The 2011/2012 season has to have been one of the snowiest winters for years. It snowed, then snowed and then snowed some more. In fact, the winter was so long, that we were still seeing snow-filled photos of Val d'Isere in June.

But how good was it really? Some reports stated we were having the best snow in 20 years, including rumours that in February Meribel had more snow than Val d'Isere for the first time since the '60s.

So, rather then discussing hearsay and rumours, let's have a look through the snowfall records of the past four seasons to see how good a winter it actually was. To make it simple, I'm sticking to three of the big resorts, but tweet us @igluski if you would like to know more about your favourite resort.

Val d'Isere (Espace Killy), France

Val d'Isere — one of the most popular and snow-sure resorts in the world. From 2007-10 in December, the average snow depth ranged 61-141cm, giving an average of 103cm of snow. Considering this is the first month of the season, that's not too shabby. 2011 started in similar fashion, with a respectable 137cm snow — some 34cm above the previous 4 year average — and most of it fell in little over two weeks!

January offered an average of 133cm of snow over the four previous winters, with a low of 86cm and high of 144cm. In 2012, that previous high was smashed, with an monumental 180cm of snowfall. February's average snowfall from 2008-2011 was 130cm, with March offering a slightly higher 140cm of snow, whereas February and March 2012 boasted 172cm and 167cm respectively.

The biggest surprise was the end of season snow. AJ, our Head of Sales, always says the best time to hit Val is late March and April. There is usually a good snow-pack for off piste and the sun is out for the après party. The records back the claim up — the month of April from 2008-2011 offered an average of 104cm of snow, which is pretty good considering spring is coming into full force. However, April 2012 offered an unusually high level of snowfall at 144cm — with spring skiing in Val d'Isere definitely at its best for a long time.

St. Anton (Arlberg), Austria

St. Anton has boasted great snow for years due to the Arlberg's micro climate. St. Anton regularly sees snowfall of more than two metres in a month, and in the past four years has even seen the figure breaking the three metre mark on four occasions — three of them were last season. Though the resort often has less snow in the village than Val d'Isere, its slopes are more than comparable with the snowiest in Europe.

St. Anton, in the season just gone, had an average snow of 92cm which fell behind the previous December's 102cm. Though come January, record levels of snow arrived and just kept on arriving all the way through the season. January 2008-2011 had seen an average of 104cm of snow; this was blown to pieces with the phenomenal 310cm of snow that fell this year, with up to 458cm on some of the upper slopes! The previous three seasons had seen an average of 134cm in February and 156cm fall in March. 2012 obliterated recent records with 328cm in Feb and 256cm in March — for a resort based at 1,300m that's an incredible amount of snow.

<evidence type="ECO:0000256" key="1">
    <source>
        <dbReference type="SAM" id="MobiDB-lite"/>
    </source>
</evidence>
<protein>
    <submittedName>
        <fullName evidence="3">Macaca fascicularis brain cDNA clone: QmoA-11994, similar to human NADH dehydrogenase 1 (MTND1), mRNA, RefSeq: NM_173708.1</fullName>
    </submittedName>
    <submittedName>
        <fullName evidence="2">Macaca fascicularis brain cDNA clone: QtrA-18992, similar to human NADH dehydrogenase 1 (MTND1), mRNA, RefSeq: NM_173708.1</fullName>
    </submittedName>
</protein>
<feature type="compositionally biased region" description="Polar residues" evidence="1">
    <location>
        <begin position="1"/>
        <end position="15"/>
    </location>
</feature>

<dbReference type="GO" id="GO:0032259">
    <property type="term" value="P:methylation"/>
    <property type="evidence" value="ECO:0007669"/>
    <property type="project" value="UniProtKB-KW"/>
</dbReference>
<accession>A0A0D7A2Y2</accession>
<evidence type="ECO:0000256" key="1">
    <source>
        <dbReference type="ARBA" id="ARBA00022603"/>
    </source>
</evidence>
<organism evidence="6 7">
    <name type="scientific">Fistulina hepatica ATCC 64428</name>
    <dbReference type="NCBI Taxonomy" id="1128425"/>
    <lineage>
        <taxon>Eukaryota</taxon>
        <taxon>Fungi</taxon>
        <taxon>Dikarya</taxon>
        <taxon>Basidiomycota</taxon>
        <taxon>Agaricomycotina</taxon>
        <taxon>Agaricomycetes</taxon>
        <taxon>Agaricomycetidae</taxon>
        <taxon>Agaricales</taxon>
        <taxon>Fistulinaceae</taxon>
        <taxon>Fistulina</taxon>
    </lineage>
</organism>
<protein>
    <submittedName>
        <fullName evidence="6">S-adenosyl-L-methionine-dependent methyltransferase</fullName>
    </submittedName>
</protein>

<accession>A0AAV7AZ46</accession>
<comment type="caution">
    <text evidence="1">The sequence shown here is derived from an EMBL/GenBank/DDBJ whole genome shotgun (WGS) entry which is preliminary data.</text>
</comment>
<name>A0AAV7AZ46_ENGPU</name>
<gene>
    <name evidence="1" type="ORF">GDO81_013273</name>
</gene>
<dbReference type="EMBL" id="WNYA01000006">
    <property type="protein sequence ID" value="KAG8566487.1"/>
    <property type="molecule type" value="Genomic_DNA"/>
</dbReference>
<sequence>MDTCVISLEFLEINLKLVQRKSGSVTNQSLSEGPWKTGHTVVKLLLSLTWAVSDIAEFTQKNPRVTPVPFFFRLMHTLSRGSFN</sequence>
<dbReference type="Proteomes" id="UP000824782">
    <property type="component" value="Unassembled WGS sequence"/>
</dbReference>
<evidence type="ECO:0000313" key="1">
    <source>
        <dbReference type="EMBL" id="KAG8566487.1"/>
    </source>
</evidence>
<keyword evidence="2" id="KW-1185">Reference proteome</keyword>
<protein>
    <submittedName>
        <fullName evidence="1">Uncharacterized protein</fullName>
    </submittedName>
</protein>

So much snowfall arrived in St. Anton that some peak boasted around five metres of snow at the summit and much of the off piste was a no-go to novices — due to the depths and the snow pack that had formed. 2008/09 had seen fantastic snow, but last season really was one to remember in the Arlberg.

Cervinia (Ski Paradise), Italy

Cervinia, which is on the Italian side of the Matterhorn and linked with the Swiss resort of Zermatt, is another resort to have benefitted from a bumper season of snow. The Italian resort started will with 141cm of snowfall in December, which is pretty much on par with the resort's average snowfall of 146cm over the three previous winters.

Heading into the peak season months of January through until March, and Cervinia really held its own last season — boasting among the most snow in Italy and more that it's more renowned Swiss neighbour. In January the resort offered 204cm of snow on its slopes, compared the previous average of 154cm. February was still going strong with 187cm, compared to the 2009-2011 average of 161cm and March rounded off a great season with 155cm, whilst April boasted 170cm. Although, the concluding months of the season didn't quite reach the highs of 2008-09.

Conclusion

The snowfall was actually similar to the 2008/09 winter, but less windy, colder days and nights — and a handful of bumper weeks — really made the 2011/12 season stand out.

Some people were expecting a bad season due to the La Niña effect, and though Whistler — as it always does with this storm pattern around — benefitted from its third record breaking season in a row, Europe in general had a cracking season.

The best snow was found in France, Austria and sections of Switzerland, with parts of Italy and the USA being the main areas to struggle for good snow. Mt. Hood in Washington state is generally known as the snowiest resort in the world, but the off-piste Mecca of Engelberg regularly matched and even beat the North American resort, meaning for much of last season the snowiest resort on the planet was in little Switzerland.

For me, the season has merely proved that weather patterns come and go and the mountains are still getting amazing levels of snow. Roll on 12/13.